According to a global report titled “2019 Global Report on Food Crises (GRFC)”, the locals in Cox's Bazar are facing an uphill struggle due to the influx of Rohingya refugees. The poor have lost access to farmlands, fishing grounds and forest resources and many have been forced to opt to work as day labourers. But given the availability of cheap labour from the refugee camps, wage rates have also plummeted and demand for food has pushed up prices. The net result of all these factors is one where locals now have less access to basic services and where staples cost more than what they can afford.
Indeed, we learn that the percentage of households with poor or borderline consumption has jumped alarmingly from 31 percent in 2017 to 80 percent in the last quarter of 2018. Given the very large number of Rohingyas who have now settled on Bangladesh soil, the usage of land has actually shifted away from agriculture to commercial purposes simply because it is more profitable for landowners. Furthermore, large tracts of agricultural land in Teknaf and Ukhia have been occupied by refugees. The presence of such large numbers of people has also depleted forest resources. It is estimated that “around 750,000kg of timber, vegetation and roots are collected daily from the forest for cooking fuel.”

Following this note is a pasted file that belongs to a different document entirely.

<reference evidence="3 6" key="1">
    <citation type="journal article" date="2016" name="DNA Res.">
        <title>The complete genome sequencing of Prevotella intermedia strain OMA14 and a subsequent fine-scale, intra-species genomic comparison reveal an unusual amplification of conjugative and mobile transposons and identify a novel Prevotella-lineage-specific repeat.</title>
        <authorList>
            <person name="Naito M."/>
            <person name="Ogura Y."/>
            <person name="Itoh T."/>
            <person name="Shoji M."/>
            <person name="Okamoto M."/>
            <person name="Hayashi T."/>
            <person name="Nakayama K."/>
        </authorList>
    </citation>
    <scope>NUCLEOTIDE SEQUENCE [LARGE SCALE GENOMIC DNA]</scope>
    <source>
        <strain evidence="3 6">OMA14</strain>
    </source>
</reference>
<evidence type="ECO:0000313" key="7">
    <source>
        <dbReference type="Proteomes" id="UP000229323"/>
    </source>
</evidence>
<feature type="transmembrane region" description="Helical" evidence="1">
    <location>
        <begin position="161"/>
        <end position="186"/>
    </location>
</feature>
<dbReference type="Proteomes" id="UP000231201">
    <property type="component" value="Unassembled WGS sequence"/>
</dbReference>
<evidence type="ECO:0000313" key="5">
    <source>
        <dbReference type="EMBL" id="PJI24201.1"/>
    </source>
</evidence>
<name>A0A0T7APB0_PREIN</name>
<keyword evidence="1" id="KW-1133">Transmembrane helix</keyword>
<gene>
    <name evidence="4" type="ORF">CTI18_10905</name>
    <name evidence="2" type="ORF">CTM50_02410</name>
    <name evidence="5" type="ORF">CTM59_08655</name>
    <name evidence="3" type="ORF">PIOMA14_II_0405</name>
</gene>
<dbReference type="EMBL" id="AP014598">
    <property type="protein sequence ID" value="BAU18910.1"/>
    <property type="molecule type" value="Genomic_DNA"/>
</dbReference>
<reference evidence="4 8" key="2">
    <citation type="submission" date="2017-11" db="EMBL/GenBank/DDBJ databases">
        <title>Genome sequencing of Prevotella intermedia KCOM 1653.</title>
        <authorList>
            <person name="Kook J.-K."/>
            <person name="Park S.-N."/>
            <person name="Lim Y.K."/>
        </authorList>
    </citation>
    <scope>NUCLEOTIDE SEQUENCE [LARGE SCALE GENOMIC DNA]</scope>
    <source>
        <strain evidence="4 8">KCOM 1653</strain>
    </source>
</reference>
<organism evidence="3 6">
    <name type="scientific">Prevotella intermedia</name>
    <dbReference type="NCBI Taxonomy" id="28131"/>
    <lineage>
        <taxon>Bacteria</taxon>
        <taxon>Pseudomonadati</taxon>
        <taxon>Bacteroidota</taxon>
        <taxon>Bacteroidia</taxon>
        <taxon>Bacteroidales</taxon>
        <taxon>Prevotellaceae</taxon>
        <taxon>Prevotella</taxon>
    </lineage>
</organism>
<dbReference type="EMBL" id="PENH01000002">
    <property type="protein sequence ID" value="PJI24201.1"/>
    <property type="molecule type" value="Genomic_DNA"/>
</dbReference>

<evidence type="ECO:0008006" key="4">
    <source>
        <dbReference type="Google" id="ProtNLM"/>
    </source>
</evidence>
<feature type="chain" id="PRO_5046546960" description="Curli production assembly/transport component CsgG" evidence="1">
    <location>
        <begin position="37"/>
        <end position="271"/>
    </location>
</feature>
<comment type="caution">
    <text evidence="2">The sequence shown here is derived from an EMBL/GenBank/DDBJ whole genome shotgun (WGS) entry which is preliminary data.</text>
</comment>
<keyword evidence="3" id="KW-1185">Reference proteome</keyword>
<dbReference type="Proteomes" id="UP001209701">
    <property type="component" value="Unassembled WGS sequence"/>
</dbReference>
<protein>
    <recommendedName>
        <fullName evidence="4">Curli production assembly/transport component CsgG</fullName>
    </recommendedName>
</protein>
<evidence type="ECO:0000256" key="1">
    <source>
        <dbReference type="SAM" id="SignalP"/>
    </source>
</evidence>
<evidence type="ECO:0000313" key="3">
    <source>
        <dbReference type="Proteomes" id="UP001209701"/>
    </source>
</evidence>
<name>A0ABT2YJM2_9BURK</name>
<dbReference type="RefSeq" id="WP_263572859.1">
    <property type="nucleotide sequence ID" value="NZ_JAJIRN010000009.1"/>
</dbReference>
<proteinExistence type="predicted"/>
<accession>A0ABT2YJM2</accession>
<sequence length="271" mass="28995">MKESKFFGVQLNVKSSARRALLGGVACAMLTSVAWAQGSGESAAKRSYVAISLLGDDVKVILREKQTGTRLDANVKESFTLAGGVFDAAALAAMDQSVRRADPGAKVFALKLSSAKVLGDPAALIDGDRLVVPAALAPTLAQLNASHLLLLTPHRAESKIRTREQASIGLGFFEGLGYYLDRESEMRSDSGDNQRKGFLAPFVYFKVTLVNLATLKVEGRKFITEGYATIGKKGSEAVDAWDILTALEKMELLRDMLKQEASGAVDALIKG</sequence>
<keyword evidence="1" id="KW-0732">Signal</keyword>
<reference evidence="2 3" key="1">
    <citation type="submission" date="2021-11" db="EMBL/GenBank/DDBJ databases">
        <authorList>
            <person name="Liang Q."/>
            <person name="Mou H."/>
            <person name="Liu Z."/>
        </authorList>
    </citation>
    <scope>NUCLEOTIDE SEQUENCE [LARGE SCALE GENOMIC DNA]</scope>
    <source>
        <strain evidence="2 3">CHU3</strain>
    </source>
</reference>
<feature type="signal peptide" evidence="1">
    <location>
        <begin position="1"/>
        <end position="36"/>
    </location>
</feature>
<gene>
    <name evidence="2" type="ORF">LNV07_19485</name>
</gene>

Although the authorities point out that some 300,000 members of the local populace have been included in the Rohingya response plan, it is imperative that tensions do not escalate between the local and refugee populations over resources. Separate food security schemes should be drawn up for the poor and ultra-poor people in the affected areas and efforts must be taken to stop the decimation of forest resources on which locals depend for their livelihoods.